11.   Mehdi Nemmouche is a French citizen. He was born in Roubaix, an industrial town in northern France.[1] His family comes from Algeria (, Al-Arabiya, June 4, 2014). He did not know his father and was abandoned by his mother when he was three months old. He was raised in foster homes until he was 17, when he went to live with his grandmother. An aunt related that he was nice, intelligent and educated, and had studied at a university for a year.[2]

12.   According to the French prosecutor, he had previously been convicted seven times for various felonies and had served a number of prison terms. The last time he was imprisoned for five years, during which he joined groups of Islamist extremist prisoners. In December 2012 he was released from prison, and three weeks later, in January 2013, he went to Syria, where he joined the ISIS. After a number of months in Syria he flew to Frankfurt, Germany, and according to one media report, his arrival was reported to the authorities but his name was spelled incorrectly (Note: Foreign fighters assume aliases when they arrive in Syria). However, the French authorities are currently investigating to discover if he worked alone or was part of an organization.

13.   So far Mehdi Nemmouche refuses to leave France and give himself up to the Belgian authorities. His lawyer said that he could be tried in a French court. He claimed his client did not carry out the attack at the museum but rather stole the weapons found in his possession from a car parked in Brussels, and that he planned to sell them in Marseilles (, June 6, 2014). (Note: In 2004 the EU passed a system of interstate detention orders meant to ensure simple deportations between EU countries, making it possible to complete them within 48 hours (, June 5, 2014).

Al-Qaeda and Global Jihad Recruitment in France and Belgium

14.   The number of European fighters in the ranks of Al-Qaeda and the global jihad in Syria is estimated by the ITIC at more than 2,000 (according to other estimates, there are as many as 3,000). France and Belgium are the two European countries with the greatest number of fighters in Syria, which the ITIC estimates at several hundred each.[3]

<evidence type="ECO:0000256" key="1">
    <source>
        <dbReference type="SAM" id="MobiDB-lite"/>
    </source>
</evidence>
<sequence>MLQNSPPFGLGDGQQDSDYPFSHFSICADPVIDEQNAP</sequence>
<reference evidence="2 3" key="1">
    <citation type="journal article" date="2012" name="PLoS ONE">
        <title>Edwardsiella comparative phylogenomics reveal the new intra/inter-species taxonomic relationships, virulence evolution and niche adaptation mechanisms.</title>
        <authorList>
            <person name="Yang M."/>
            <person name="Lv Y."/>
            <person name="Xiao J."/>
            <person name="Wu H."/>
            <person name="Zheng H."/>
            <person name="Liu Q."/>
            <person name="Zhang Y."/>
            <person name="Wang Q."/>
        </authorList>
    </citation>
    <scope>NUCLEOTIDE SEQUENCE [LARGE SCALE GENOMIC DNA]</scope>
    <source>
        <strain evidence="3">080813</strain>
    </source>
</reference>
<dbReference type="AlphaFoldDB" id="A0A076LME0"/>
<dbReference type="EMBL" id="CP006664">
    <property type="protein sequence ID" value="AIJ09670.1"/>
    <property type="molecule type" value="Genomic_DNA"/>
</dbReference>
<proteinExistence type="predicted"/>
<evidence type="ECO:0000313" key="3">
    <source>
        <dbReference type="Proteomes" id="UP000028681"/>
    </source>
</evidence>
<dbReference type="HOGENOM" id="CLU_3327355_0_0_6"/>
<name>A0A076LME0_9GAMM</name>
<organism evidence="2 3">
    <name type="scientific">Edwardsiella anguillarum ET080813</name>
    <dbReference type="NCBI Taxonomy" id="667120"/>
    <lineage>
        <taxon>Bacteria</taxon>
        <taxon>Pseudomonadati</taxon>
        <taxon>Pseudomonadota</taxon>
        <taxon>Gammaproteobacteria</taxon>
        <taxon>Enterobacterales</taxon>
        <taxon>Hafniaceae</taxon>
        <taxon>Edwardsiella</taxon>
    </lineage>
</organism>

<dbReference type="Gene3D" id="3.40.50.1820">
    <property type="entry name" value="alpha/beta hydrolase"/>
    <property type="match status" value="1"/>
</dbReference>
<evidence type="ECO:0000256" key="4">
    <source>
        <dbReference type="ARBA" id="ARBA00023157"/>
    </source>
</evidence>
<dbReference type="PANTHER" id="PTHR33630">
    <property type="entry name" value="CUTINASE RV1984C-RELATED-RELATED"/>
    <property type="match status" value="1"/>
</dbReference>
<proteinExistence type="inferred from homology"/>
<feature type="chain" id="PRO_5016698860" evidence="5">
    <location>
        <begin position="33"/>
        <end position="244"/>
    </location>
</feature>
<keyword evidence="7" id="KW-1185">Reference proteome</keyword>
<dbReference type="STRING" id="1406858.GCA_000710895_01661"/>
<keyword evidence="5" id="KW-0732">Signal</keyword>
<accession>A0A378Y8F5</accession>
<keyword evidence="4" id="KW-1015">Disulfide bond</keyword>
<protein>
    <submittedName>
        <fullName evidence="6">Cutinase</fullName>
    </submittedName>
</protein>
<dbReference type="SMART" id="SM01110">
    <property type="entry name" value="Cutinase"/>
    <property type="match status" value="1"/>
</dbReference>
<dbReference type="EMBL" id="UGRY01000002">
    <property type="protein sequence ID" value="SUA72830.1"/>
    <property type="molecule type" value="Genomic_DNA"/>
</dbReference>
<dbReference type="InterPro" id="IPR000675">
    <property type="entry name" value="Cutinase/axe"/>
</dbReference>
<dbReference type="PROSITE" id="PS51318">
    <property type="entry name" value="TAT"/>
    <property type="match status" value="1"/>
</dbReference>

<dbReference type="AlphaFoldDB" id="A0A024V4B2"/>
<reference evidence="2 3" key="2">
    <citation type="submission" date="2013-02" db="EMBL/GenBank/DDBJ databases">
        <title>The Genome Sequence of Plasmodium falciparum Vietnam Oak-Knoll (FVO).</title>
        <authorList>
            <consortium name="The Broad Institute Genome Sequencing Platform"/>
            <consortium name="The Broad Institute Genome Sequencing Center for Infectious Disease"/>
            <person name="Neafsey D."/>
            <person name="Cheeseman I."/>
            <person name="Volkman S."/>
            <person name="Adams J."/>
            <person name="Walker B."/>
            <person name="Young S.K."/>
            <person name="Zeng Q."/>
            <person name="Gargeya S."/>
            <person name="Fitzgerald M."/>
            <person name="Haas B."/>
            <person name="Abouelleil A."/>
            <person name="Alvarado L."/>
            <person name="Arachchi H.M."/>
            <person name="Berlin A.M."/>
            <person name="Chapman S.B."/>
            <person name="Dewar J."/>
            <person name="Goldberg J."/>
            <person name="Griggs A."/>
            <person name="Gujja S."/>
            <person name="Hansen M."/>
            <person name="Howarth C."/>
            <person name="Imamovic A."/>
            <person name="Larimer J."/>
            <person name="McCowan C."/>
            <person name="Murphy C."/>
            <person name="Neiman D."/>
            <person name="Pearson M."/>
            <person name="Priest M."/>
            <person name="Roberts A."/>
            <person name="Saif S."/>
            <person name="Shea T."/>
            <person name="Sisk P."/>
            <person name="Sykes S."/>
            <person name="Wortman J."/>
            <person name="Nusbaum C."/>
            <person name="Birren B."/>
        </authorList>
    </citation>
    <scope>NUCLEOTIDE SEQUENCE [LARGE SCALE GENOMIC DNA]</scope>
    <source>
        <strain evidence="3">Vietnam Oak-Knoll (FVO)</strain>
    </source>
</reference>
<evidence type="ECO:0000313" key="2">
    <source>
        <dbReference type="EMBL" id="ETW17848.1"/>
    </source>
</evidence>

15.   According to various estimates previously issued in the French media relying on French security and intelligence sources, between 200 and 220 Frenchmen have been recruited into global jihad organizations in Syria. Several months ago French President François Hollande reported that about 700 young Frenchmen had gone to Syria, some of whom had been killed (, January 14, 2014). In ITIC assessment, there are several hundred French fighters in Syria, some of whom have already returned to France.

16.   Several hundred Belgianshave also joined the ranks of the fighters in Syria, a relatively large number for a country as small as Belgium. One factor is the existence of a Salafist-jihadi infrastructure within the local Muslim community which helps recruit fighters and send them to Syria. Prominent was a network called Sharia4Belgium, whose stated objective was the institution of the Sharia (Muslim religious law) in Belgium. In October 2012 the local authorities outlawed the organization, which did not stem the stream of Belgian fighters making their way to Syria. At this point it is unclear whether the French terrorist who carried out the attack in Brussels received support from a local Salafist-jihadi network.

Does Mehdi Nemmouche Fit the Profile of a French Foreign Fighter?